Keywords: Autoimmine disease, CTLA4, cytokine, polymorphisms, systemic lupus erythematosus
|How to cite this article:|
Kailashiya V, Singh U, Kailashiya J. CTLA4 gene polymorphism and its association with disease occurrence, clinical manifestations, serum markers and cytokine levels in SLE patients from North India. Indian J Dermatol 2022;67:311
|How to cite this URL:|
Kailashiya V, Singh U, Kailashiya J. CTLA4 gene polymorphism and its association with disease occurrence, clinical manifestations, serum markers and cytokine levels in SLE patients from North India. Indian J Dermatol [serial online] 2022 [cited 2022 Sep 30];67:311. Available from: https://www.e-ijd.org/text.asp?2022/67/3/311/356763
| Introduction|| |
Cytotoxic T lymphocyte-associated protein-4 (CTLA-4) or CD152 is an inhibitory receptor expressed constitutively on CD4+CD25+ T regulatory lymphocytes (Treg) and transiently on activated CD4+ and CD8+ T lymphocytes and a few non-lymphoid cells., CTLA-4 acts as a negative regulator of T cell responses by interacting with B7 molecules B7.1 (CD80) and B7.2 (CD86)) on antigen-presenting cells; in contrast, a co-stimulatory signal is evoked by CD28-B7 interaction., CTLA-4 has a greater affinity for the B7 molecule than CD28 and it downregulates T-cell function. This downregulation promotes long lived anergy in T cells and prevents autoimmunity. Its abnormal expression is believed to play role in the abnormal activation of T cells in systemic lupus erythematosus (SLE).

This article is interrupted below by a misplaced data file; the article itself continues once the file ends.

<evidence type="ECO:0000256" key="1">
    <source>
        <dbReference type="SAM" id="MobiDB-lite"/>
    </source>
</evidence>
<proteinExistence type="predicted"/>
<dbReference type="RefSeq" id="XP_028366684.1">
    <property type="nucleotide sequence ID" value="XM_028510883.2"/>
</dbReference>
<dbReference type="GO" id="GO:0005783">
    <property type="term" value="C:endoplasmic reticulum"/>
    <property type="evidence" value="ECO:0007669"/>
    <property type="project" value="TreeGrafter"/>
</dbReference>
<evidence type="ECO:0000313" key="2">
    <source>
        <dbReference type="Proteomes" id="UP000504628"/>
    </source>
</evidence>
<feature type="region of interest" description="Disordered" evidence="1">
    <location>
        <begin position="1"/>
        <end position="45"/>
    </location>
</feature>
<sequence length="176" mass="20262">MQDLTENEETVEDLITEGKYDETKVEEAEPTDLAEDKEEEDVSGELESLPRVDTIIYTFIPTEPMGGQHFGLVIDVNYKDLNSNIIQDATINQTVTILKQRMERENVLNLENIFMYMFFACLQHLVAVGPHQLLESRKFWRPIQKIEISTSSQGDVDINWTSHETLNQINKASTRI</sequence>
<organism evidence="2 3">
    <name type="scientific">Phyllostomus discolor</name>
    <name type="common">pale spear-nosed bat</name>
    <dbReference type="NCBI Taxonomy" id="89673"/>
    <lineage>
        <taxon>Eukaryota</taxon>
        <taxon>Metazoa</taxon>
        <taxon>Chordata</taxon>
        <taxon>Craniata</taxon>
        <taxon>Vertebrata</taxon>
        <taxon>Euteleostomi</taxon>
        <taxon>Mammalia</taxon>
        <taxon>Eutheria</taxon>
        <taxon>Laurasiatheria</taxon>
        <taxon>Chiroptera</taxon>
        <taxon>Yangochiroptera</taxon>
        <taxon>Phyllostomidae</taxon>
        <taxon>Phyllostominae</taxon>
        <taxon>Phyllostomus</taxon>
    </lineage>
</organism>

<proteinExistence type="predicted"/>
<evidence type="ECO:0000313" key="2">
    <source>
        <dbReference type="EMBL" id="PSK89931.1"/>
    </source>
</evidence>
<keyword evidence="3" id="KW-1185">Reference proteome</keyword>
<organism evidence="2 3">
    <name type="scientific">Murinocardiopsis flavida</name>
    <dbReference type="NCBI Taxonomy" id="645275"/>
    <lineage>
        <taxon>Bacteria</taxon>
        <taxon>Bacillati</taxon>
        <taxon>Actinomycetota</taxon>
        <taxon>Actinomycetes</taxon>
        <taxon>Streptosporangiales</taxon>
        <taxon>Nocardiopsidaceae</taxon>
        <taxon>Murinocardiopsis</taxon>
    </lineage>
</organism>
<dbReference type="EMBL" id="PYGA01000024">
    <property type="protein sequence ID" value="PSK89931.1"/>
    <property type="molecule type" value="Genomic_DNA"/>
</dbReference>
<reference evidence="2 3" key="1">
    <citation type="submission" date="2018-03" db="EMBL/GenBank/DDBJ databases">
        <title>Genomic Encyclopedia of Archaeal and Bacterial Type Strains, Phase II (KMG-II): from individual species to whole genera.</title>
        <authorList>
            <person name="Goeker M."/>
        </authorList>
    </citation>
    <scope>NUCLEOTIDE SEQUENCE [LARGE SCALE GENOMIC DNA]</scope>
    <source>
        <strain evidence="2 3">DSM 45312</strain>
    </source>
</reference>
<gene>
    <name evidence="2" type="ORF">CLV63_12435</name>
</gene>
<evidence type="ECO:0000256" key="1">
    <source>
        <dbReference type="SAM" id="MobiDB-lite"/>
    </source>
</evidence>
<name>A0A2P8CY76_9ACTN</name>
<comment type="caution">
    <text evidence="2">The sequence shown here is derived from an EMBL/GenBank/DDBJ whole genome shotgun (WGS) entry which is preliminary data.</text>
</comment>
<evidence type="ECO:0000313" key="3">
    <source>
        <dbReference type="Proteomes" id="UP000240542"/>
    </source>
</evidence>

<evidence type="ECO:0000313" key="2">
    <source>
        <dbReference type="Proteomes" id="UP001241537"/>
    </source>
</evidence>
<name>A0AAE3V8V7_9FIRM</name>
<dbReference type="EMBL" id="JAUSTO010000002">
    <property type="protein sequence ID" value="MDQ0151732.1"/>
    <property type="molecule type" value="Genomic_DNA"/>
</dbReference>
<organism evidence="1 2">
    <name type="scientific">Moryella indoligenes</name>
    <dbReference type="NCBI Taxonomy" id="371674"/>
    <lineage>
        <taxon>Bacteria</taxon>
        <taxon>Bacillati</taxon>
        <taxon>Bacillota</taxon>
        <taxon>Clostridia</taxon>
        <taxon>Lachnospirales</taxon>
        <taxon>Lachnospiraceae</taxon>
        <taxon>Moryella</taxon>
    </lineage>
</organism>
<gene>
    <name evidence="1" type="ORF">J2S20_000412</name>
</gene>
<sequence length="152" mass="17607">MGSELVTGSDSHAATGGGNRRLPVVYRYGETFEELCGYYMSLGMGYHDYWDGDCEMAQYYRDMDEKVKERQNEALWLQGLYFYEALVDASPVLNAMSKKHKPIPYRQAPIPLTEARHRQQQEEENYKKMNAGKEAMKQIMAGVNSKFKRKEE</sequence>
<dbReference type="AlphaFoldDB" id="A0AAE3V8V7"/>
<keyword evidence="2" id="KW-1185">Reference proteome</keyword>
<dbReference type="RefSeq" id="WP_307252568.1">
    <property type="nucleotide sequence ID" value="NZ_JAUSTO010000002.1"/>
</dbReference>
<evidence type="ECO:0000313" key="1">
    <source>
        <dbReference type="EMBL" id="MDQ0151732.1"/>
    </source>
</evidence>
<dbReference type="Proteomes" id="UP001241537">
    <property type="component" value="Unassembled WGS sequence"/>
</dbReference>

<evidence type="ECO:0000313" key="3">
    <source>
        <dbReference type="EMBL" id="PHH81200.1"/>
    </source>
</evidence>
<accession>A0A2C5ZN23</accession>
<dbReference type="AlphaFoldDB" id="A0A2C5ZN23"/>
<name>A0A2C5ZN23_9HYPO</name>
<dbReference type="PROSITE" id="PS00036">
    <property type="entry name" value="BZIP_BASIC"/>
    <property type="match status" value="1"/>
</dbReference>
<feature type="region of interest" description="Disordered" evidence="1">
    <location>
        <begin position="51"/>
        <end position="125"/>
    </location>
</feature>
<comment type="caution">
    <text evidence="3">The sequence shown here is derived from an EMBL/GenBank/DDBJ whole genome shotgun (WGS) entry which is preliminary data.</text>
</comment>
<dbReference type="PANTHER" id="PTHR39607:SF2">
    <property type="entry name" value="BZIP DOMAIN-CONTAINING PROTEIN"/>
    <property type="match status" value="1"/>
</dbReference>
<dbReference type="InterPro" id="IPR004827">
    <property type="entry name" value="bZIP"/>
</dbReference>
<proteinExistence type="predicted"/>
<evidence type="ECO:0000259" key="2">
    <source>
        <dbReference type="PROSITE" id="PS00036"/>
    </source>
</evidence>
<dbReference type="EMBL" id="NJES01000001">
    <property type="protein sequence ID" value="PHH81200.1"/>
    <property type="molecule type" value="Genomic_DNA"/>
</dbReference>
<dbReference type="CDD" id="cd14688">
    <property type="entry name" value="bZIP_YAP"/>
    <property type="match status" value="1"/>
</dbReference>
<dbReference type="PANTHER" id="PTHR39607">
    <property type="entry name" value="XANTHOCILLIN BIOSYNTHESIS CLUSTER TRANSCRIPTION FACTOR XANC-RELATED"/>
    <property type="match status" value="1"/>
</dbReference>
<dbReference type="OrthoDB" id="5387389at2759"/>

CTLA-4 is encoded by CTLA4 gene in humans. The CTLA4 gene is located on chromosome 2q33., Various single nucleotide polymorphisms (SNPs) in the CTLA4 gene have been implicated in susceptibility to autoimmune disorders including Graves disease,, type 1 diabetes mellitus, celiac disease,,, Addison's disease, autoimmune thyroid disease,,, rheumatoid arthritis and SLE., Mutations in CTLA4 have been found to be associated with extensive infiltration of CD4 T cells in various organs. The important and fine function of CTLA-4 in inducing immune modulatory and hemostatic signals in the ongoing immune response poised this molecule under evolutionary pressure to go in the process of the point mutation in CTLA4 and polymorphism within the population and along the species. There are at least three well-studied polymorphic markers that have drawn the most attention: a C-to-T substitution at position 318 (C-318T) of the promoter region, an A-to-G transition at position 49 of exon 1 (A49G) which causes a threonine-to-alanine substitution in codon 17 of the leader peptide (A17T) and an (AT) n dinucleotide repeat polymorphism located in the 3' non translated region of exon 4. Only A49G transition polymorphism changes an amino acid from alanine to threonine in the leader sequence. It is postulated that this change may affect the processing of CTLA-4 in ER and result in less efficient glycosylation and reduced expression of membrane CTLA-4 protein.,, Mutations in CTLA4 have been found to be associated with extensive infiltration of CD4 T cells in various organs. This mutation-induced abnormal expression of CTLA-4 is believed to play a role in the abnormal activation of T cells in SLE.